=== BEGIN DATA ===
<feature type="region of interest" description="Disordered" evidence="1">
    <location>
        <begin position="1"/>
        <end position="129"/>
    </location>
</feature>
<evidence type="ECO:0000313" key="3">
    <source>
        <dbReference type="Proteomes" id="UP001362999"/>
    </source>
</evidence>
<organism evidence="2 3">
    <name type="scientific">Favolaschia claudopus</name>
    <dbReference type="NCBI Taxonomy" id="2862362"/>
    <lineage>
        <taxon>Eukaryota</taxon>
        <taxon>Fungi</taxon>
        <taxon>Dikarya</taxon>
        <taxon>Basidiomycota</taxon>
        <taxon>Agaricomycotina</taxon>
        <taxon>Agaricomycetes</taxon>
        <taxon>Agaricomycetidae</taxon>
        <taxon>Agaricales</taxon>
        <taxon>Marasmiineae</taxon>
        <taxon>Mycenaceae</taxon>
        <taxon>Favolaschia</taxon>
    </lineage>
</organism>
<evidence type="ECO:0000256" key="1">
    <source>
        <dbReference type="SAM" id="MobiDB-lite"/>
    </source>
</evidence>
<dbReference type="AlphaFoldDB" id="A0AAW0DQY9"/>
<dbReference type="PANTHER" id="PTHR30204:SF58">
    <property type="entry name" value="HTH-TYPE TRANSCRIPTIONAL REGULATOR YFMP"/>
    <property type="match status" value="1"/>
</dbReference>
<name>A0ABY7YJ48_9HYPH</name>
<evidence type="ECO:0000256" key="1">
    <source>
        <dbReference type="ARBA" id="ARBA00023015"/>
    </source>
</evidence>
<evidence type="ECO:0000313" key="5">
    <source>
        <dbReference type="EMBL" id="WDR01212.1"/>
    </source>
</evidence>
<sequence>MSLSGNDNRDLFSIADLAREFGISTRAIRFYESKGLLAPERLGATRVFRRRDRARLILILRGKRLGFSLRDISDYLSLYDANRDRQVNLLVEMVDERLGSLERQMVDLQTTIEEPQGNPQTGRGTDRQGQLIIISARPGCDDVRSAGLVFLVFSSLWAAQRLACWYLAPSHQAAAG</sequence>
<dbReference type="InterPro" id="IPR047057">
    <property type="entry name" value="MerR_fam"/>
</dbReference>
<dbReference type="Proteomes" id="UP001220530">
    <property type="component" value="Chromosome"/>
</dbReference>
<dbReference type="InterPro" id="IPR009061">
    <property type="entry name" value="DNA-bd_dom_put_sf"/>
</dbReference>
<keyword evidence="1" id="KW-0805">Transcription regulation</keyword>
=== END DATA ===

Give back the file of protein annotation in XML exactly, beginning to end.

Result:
<feature type="region of interest" description="Disordered" evidence="1">
    <location>
        <begin position="1"/>
        <end position="129"/>
    </location>
</feature>
<evidence type="ECO:0000313" key="3">
    <source>
        <dbReference type="Proteomes" id="UP001362999"/>
    </source>
</evidence>
<organism evidence="2 3">
    <name type="scientific">Favolaschia claudopus</name>
    <dbReference type="NCBI Taxonomy" id="2862362"/>
    <lineage>
        <taxon>Eukaryota</taxon>
        <taxon>Fungi</taxon>
        <taxon>Dikarya</taxon>
        <taxon>Basidiomycota</taxon>
        <taxon>Agaricomycotina</taxon>
        <taxon>Agaricomycetes</taxon>
        <taxon>Agaricomycetidae</taxon>
        <taxon>Agaricales</taxon>
        <taxon>Marasmiineae</taxon>
        <taxon>Mycenaceae</taxon>
        <taxon>Favolaschia</taxon>
    </lineage>
</organism>
<evidence type="ECO:0000256" key="1">
    <source>
        <dbReference type="SAM" id="MobiDB-lite"/>
    </source>
</evidence>
<dbReference type="AlphaFoldDB" id="A0AAW0DQY9"/>
<dbReference type="PANTHER" id="PTHR30204:SF58">
    <property type="entry name" value="HTH-TYPE TRANSCRIPTIONAL REGULATOR YFMP"/>
    <property type="match status" value="1"/>
</dbReference>
<name>A0ABY7YJ48_9HYPH</name>
<evidence type="ECO:0000256" key="1">
    <source>
        <dbReference type="ARBA" id="ARBA00023015"/>
    </source>
</evidence>
<evidence type="ECO:0000313" key="5">
    <source>
        <dbReference type="EMBL" id="WDR01212.1"/>
    </source>
</evidence>
<sequence>MSLSGNDNRDLFSIADLAREFGISTRAIRFYESKGLLAPERLGATRVFRRRDRARLILILRGKRLGFSLRDISDYLSLYDANRDRQVNLLVEMVDERLGSLERQMVDLQTTIEEPQGNPQTGRGTDRQGQLIIISARPGCDDVRSAGLVFLVFSSLWAAQRLACWYLAPSHQAAAG</sequence>
<dbReference type="InterPro" id="IPR047057">
    <property type="entry name" value="MerR_fam"/>
</dbReference>
<dbReference type="Proteomes" id="UP001220530">
    <property type="component" value="Chromosome"/>
</dbReference>
<dbReference type="InterPro" id="IPR009061">
    <property type="entry name" value="DNA-bd_dom_put_sf"/>
</dbReference>
<keyword evidence="1" id="KW-0805">Transcription regulation</keyword>